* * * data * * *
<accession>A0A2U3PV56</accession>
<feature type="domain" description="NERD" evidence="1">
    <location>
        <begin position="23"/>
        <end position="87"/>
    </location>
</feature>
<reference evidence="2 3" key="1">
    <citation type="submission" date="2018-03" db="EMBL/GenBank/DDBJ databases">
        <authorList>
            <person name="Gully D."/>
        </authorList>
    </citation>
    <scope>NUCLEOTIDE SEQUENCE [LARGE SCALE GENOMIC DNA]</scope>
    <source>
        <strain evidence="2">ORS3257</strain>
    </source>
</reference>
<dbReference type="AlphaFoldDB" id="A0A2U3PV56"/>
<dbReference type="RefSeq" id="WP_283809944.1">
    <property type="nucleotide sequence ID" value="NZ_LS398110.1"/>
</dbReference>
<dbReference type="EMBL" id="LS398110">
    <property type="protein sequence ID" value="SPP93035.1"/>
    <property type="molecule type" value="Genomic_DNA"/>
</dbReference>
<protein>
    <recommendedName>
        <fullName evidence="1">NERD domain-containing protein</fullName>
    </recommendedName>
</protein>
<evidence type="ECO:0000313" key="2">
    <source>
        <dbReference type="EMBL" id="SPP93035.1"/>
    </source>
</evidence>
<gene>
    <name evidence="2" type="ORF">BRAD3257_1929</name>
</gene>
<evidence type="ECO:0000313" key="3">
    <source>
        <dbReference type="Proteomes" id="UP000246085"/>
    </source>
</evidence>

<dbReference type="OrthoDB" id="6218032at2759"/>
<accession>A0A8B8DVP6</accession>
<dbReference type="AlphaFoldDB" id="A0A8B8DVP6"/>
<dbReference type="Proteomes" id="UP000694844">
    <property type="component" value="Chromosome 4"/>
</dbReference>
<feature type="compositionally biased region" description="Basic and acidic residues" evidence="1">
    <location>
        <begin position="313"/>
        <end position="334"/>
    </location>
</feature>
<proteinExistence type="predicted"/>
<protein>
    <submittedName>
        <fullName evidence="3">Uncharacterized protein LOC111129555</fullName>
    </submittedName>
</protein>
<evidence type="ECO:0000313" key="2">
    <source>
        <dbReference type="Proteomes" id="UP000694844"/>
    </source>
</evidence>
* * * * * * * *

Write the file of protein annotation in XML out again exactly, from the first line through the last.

<accession>A0A2U3PV56</accession>
<feature type="domain" description="NERD" evidence="1">
    <location>
        <begin position="23"/>
        <end position="87"/>
    </location>
</feature>
<reference evidence="2 3" key="1">
    <citation type="submission" date="2018-03" db="EMBL/GenBank/DDBJ databases">
        <authorList>
            <person name="Gully D."/>
        </authorList>
    </citation>
    <scope>NUCLEOTIDE SEQUENCE [LARGE SCALE GENOMIC DNA]</scope>
    <source>
        <strain evidence="2">ORS3257</strain>
    </source>
</reference>
<dbReference type="AlphaFoldDB" id="A0A2U3PV56"/>
<dbReference type="RefSeq" id="WP_283809944.1">
    <property type="nucleotide sequence ID" value="NZ_LS398110.1"/>
</dbReference>
<dbReference type="EMBL" id="LS398110">
    <property type="protein sequence ID" value="SPP93035.1"/>
    <property type="molecule type" value="Genomic_DNA"/>
</dbReference>
<protein>
    <recommendedName>
        <fullName evidence="1">NERD domain-containing protein</fullName>
    </recommendedName>
</protein>
<evidence type="ECO:0000313" key="2">
    <source>
        <dbReference type="EMBL" id="SPP93035.1"/>
    </source>
</evidence>
<gene>
    <name evidence="2" type="ORF">BRAD3257_1929</name>
</gene>
<evidence type="ECO:0000313" key="3">
    <source>
        <dbReference type="Proteomes" id="UP000246085"/>
    </source>
</evidence>

<dbReference type="OrthoDB" id="6218032at2759"/>
<accession>A0A8B8DVP6</accession>
<dbReference type="AlphaFoldDB" id="A0A8B8DVP6"/>
<dbReference type="Proteomes" id="UP000694844">
    <property type="component" value="Chromosome 4"/>
</dbReference>
<feature type="compositionally biased region" description="Basic and acidic residues" evidence="1">
    <location>
        <begin position="313"/>
        <end position="334"/>
    </location>
</feature>
<proteinExistence type="predicted"/>
<protein>
    <submittedName>
        <fullName evidence="3">Uncharacterized protein LOC111129555</fullName>
    </submittedName>
</protein>
<evidence type="ECO:0000313" key="2">
    <source>
        <dbReference type="Proteomes" id="UP000694844"/>
    </source>
</evidence>